Science Saturday: Planet 9 in Outer Space


It was a sad day in 2006 when our beloved 9th planet Pluto was demoted to a dwarf planet. Pluto was always the problem child, but we loved it anyway. It was the smallest planet, whose orbit was inclined at 17 degrees to all the others. Even more troublesome, its orbit crossed that of Neptune, so that for part of its 300+ year orbit it was actually the 8th planet from the sun, rather than the 9th. (It will never collide with Neptune, thanks to that tilted orbit.) To top it all off, it was discovered here in Arizona.

Unfortunately, the rebel planet had to be demoted with the discovery of Eris and a half dozen other large objects out in the Kuiper Belt – because if Pluto remained a planet, all these newcomers would be. It was not easy to break the habit of thinking of 9 planets. The “Church of 9 Planets” in Heinlein’s Stranger in a Strange Land would need a new name. Therefore it was a relief to hear that there was probably still a 9th planet out here – and this would have to be a decent size, several times bigger than Earth.

It’s ironic that Michael Brown, the astronomer who discovered Eris who jokingly calls himself “Pluto killer,” who along with colleague Konstantin Batygin, proposed the existence of a new Planet 9. Their reasoning was a suspicious alignment in the orbits of Kuiper-belt planetoids. (This is the same reasoning Percival Lowell used to initiate the search for Planet X that ended up finding Pluto.) Something massive had to be shepherding them into similar orbits, and they were too far away for Neptune to be responsible. Since then there’s been a major effort to find it, which is a challenge. It’s so far out and so dim it taxes the abilities of our biggest telescopes to find it.

Of course, the crazies have come out of the woodwork. I’ve seen numerous Internet articles proclaiming it as the legendary Nibiru, or death star, the dark planet that periodically sends comets toward the Earth causing mass extinctions. The idea of the Sun having a distant unseen companion is actually a respectable scientific theory, but the theoretical Planet 9 doesn’t seem big enough to fit that bill. Nor do astronomers expect any imminent threat to our planet.

The other issue is, what will we call this new planet? By convention, trans-Neptunian objects are named, like Pluto, after gods of the afterworld. (Eris is an exception, but the “goddess of chaos” theme was quite appropriate to what its discovery did to the world of astronomy.) Perhaps we should take a hint from Herman Melville and call it Ishmael.


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Remember, Remember: Guy Fawkes, V for Vendetta, and Anonymous


Tomorrow is Guy Fawkes Day, a British holiday which commemorates the foiling in 1605 of an anti-royalist conspiracy to blow up the House of Lords. Traditionally, it was celebrated with bonfires and burning effigies of the treasonous Fawkes. It’s ironic that the image of this historical villain has been transformed into a heroic symbol of anarchism and the liberty movement.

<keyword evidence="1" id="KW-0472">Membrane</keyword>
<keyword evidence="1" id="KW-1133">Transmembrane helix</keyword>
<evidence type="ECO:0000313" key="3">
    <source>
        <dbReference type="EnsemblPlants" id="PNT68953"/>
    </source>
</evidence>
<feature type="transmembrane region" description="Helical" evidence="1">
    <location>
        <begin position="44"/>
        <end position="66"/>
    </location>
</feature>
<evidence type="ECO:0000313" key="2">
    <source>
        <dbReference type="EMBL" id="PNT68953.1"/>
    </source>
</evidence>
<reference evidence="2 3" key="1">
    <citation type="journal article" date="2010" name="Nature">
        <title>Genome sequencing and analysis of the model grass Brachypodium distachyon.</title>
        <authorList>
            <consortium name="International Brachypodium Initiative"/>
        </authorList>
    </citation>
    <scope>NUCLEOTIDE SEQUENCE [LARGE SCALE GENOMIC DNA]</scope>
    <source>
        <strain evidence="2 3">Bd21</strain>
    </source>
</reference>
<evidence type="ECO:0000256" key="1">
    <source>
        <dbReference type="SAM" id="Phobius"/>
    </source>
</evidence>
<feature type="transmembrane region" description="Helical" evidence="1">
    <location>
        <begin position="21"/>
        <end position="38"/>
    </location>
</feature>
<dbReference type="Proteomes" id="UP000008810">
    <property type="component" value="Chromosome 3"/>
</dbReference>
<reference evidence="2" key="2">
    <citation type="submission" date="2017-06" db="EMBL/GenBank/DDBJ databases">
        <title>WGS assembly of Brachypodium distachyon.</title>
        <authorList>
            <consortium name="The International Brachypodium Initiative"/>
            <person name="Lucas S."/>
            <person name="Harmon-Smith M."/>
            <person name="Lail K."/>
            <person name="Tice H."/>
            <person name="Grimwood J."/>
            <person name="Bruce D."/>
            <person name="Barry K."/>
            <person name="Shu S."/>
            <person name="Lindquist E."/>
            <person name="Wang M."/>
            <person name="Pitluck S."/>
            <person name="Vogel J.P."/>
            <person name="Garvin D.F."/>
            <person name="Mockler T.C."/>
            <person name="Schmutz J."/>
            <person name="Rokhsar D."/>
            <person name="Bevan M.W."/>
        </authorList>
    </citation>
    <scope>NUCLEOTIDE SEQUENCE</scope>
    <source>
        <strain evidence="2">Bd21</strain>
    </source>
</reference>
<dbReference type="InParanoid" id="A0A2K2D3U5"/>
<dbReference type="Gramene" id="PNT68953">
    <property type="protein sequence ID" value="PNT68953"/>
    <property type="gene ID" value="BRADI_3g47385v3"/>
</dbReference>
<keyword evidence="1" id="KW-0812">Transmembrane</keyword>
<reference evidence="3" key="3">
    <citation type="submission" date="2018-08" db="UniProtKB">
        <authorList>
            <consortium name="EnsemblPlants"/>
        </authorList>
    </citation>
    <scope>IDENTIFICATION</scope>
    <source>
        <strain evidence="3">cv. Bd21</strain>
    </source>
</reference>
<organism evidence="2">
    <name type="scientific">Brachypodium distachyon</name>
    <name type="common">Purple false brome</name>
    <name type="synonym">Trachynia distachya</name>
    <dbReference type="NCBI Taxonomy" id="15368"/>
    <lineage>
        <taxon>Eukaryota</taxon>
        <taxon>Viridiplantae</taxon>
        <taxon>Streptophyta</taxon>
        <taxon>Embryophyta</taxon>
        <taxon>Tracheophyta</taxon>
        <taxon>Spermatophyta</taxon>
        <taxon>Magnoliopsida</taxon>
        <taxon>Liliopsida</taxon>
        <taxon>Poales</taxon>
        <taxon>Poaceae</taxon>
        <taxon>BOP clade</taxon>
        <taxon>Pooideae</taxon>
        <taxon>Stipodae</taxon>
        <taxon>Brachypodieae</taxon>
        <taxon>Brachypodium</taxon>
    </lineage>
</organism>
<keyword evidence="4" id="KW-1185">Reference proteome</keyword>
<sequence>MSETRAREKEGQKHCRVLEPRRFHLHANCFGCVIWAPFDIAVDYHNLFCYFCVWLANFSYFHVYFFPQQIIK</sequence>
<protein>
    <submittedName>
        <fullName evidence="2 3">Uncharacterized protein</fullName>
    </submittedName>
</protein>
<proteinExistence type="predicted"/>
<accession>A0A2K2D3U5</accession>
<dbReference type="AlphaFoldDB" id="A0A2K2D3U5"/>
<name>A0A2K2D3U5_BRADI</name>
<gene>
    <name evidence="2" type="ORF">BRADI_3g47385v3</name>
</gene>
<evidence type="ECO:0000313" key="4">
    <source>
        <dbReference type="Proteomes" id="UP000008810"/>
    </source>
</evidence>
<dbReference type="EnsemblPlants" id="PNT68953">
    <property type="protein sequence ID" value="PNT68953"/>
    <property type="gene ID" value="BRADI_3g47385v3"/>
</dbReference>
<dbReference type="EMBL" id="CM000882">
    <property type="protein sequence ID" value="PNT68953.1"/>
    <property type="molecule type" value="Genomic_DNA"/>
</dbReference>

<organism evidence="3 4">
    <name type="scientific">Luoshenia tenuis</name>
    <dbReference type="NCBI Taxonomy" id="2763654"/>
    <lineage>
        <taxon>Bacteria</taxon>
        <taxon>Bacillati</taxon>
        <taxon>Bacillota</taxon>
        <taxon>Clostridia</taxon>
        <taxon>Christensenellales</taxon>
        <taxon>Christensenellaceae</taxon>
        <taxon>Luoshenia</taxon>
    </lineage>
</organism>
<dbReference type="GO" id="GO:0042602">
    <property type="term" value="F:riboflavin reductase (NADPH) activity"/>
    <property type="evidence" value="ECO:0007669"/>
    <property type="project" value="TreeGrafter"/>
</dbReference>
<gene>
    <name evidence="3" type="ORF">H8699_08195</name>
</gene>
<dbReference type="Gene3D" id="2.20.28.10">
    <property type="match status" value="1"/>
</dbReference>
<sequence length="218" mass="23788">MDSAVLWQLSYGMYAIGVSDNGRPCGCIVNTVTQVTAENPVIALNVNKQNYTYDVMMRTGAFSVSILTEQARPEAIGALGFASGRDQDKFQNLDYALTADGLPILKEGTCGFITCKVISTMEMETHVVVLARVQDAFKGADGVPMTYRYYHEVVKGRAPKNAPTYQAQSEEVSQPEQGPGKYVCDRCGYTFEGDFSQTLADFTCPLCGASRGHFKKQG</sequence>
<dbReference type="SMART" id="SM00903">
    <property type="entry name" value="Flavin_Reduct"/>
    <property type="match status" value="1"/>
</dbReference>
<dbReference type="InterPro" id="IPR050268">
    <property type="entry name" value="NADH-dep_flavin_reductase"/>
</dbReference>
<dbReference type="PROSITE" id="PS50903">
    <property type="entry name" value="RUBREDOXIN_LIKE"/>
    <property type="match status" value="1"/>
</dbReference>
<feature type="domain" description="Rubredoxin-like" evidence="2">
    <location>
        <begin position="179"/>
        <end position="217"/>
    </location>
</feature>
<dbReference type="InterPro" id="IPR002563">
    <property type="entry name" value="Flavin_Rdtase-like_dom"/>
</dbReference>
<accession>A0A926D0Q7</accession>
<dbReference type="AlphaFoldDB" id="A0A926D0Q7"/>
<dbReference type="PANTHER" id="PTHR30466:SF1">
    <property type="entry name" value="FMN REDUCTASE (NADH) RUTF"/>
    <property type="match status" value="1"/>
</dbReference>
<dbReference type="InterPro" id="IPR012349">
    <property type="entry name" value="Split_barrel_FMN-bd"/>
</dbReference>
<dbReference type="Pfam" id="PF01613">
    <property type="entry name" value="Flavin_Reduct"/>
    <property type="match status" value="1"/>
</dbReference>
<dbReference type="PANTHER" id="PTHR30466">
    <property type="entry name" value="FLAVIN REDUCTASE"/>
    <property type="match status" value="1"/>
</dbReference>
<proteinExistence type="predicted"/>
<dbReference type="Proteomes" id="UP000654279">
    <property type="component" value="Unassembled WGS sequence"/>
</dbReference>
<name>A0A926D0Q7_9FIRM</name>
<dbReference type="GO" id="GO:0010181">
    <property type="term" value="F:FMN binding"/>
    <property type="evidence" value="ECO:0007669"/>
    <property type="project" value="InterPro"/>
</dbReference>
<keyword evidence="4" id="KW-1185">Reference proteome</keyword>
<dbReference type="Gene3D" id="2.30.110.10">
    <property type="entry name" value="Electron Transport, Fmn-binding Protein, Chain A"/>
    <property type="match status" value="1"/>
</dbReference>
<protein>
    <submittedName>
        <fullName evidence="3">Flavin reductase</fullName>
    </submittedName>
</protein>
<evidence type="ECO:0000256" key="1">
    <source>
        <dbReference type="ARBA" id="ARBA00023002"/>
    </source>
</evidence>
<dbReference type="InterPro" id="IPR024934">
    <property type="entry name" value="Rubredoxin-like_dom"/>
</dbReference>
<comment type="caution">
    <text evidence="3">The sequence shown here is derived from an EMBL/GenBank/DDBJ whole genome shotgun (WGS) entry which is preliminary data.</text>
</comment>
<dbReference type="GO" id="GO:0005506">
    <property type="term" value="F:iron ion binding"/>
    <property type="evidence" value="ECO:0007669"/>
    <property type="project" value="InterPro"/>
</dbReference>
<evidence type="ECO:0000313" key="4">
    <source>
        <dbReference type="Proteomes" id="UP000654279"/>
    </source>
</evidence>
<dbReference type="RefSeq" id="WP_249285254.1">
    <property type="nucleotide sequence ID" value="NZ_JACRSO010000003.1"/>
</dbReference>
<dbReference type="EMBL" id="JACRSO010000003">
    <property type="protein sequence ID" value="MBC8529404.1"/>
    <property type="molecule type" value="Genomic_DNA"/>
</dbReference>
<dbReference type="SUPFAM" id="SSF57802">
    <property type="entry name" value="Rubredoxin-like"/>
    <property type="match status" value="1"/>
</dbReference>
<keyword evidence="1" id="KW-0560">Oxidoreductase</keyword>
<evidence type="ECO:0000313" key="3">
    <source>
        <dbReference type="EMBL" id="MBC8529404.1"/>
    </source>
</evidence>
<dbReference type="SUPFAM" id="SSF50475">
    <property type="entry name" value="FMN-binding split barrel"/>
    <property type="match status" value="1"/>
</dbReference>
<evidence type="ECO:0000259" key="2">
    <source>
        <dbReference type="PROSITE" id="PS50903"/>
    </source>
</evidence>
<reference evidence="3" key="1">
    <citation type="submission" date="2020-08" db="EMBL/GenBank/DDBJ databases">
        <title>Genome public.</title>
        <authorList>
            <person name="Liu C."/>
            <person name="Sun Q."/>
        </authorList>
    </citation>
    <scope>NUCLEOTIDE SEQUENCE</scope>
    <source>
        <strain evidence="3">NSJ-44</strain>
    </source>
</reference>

This is because in V for Vendetta, the graphic novel by Alan Moore and David Lloyd, the anti-government protagonist wears a Fawkes mask to hide his identity. This work and its popular movie adaptation led the hacker group “Anonymous” to adopt the Fawkes mask as its symbol. In a case of life imitating art, they have staged protests with masked members, just like in the movie. This brings up the question of extralegal political action. When is it justified and in what fashion?

On one end of the spectrum, we have violence against people, including political assassination. While this may be justified in the case of a Hitler or Stalin, it is almost always counter-productive. As the Who put it, the “new boss” will be “same as the old boss.” Terroristic and retaliatory violence is similarly flawed. If an organization is willing to sacrifice innocents in order to gain power, how will it behave after the battle is won? If we expect them to change, we will surely be disappointed.

At the other end are peaceful protests, including the non-violent civil disobedience advocated by Mahatma Gandhi and Martin Luther King, Jr. Such tactics are more likely to achieve lasting change, but they may require members of the movement to sacrifice their freedom or even their lives. Furthermore, nonviolence is less effective against authoritarian governments, which is why Iran’s “Green Movement” did not achieve its goals.

In the middle, we have destructive but non-violent action, such as sabotage, computer hacking, and release of secrets. This may be the only option when peaceful and legal channels are blocked. In the US, the release of state documents by Wikileaks has done tremendous good in revealing the machinations of the power elite. Cyber-attacks against institutions that kill innocents and violate our privacy, such as the CIA and NSA, would also be morally justified. Unfortunately, it’s unlikely that hackers could win those battles. This is why the rebels have focused on easier targets such as corrupt politicians and thieving bankers.

I believe that extralegal action is sometimes necessary, even in a “free country” such as ours, because democratic systems are prone to capture and manipulation by the rich and powerful. Those who participate in such actions must be aware of the risk. Consider, for example, the steep price Chelsea Manning is paying for blowing the whistle on US atrocities in Iraq. Violent actions, such as Fawkes’ “Gunpowder Plot” are not just wrong, they are damaging to any positive goals one might have.

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